All this means that the battles don’t stop when you get delivered. In some ways, they only begin. David writes in Psalms, “Blessed be the Lord my Rock, Who trains my hands for war, And my fingers for battle” (Ps. 144:1, NKJV). God does not deliver you from all battles, but He trains you for them. Like it or not, we must fight. Israel finally entered the promised land, yet they still had to fight to take it and maintain possession of it.

A shift is taking place in the body of Christ in which the Holy Spirit is empowering everyday believers to set the captives free and to operate in the authority that is already theirs through Jesus Christ (see Ps. 149:6-9). I encourage you today to stop complaining and admitting defeat. Stop preaching what the devil is doing. The high praises of God must be coming out of our mouths, and our hands must securely hold onto the double-edged sword that is none other than the Word of God (Heb. 4:12). This sword of the Spirit is to bind and execute punishment on the enemy.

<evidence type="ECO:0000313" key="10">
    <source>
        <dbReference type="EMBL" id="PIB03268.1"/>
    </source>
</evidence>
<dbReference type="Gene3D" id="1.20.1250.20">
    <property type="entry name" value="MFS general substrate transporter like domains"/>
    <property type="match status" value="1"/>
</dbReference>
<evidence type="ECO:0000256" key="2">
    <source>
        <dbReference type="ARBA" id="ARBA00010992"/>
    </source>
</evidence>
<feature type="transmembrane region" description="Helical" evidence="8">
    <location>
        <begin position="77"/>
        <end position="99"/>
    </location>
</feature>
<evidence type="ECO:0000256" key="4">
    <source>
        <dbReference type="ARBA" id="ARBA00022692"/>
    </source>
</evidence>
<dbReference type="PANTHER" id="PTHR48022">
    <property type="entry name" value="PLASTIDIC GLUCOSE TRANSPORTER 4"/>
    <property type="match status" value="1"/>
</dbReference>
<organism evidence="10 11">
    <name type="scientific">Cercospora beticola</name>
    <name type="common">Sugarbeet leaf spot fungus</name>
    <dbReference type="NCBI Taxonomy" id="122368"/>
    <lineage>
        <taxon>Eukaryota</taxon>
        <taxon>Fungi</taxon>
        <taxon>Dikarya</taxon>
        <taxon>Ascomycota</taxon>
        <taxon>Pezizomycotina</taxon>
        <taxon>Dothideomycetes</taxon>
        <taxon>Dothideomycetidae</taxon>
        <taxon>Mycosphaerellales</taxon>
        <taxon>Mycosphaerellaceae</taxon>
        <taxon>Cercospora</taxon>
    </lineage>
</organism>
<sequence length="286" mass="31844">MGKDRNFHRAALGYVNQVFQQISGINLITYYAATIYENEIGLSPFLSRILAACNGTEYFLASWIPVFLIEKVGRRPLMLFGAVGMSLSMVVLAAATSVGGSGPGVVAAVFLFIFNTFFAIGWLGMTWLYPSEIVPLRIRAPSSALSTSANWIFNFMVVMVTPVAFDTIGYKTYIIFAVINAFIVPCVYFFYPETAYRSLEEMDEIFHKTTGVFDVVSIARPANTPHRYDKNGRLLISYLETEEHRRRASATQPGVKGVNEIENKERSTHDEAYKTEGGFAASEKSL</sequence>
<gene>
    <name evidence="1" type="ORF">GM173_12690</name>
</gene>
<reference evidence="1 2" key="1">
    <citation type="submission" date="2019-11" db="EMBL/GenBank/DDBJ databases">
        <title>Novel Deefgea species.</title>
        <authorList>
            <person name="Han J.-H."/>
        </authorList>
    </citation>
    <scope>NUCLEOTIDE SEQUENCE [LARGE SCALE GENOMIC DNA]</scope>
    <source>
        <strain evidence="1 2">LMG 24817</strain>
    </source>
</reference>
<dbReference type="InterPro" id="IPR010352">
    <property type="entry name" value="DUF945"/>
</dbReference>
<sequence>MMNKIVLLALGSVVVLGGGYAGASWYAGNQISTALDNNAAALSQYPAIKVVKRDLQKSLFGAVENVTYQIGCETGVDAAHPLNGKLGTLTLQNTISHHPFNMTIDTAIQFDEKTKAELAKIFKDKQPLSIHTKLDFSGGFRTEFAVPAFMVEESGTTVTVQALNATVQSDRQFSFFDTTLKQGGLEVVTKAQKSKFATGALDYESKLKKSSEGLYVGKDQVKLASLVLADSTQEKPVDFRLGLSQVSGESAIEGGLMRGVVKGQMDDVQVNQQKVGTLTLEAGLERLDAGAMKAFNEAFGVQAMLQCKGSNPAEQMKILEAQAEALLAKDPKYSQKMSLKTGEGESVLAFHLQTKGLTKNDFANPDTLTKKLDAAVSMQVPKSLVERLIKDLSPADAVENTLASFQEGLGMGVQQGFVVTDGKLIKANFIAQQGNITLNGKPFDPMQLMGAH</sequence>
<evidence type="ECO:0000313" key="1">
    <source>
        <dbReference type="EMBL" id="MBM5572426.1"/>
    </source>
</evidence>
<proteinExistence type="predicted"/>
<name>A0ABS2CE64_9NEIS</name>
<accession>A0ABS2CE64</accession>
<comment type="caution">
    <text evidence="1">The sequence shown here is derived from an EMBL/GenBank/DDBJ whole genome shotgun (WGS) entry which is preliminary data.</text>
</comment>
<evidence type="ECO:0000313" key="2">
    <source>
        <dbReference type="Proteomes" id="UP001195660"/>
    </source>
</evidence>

I love this part of the psalm: “This honor have all his saints” (v. 9b). Victory, dominion and a fighting spirit are an honor. The honor to take dominion—to trample upon the forces of darkness and to bind the enemy—has been given to all His saints, all of God’s children.

God is now preparing a mighty generation to put the enemy in bondage, to put chains on the forces of darkness through the authority of Jesus’ name. He is building up a dynamic church that will not tolerate the torments of the devil but instead will torment his demons. The time has come for demons to cry out as they did during the days of Jesus, “Have You come here to torment us before the time?” (Matt. 8:29b).

I’m sure you know some people who are tormented and oppressed by demons, who are in bondage and in desperate need of deliverance. But did you know that you are the one called and entrusted to bind the enemy and bring torment to demons just as Jesus did? Don’t just expect God to cast out every enemy. Start walking in dominion and the power of the Holy Spirit.

So what are you waiting for? Bring deliverance to God’s people, disciple them and lead them to dominion.

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Vladimir Savchuk leads the HungryGen movement and pastors a multicultural church with a clear-cut, focused vision to see the salvation of souls, healing, deliverance and the raising of young leaders. He leads the annual Raised to Deliver conference. Vlad was born in the Ukraine into a Christian home, immigrated to the U.S. at the age of 13 and became a youth pastor at the age of 16.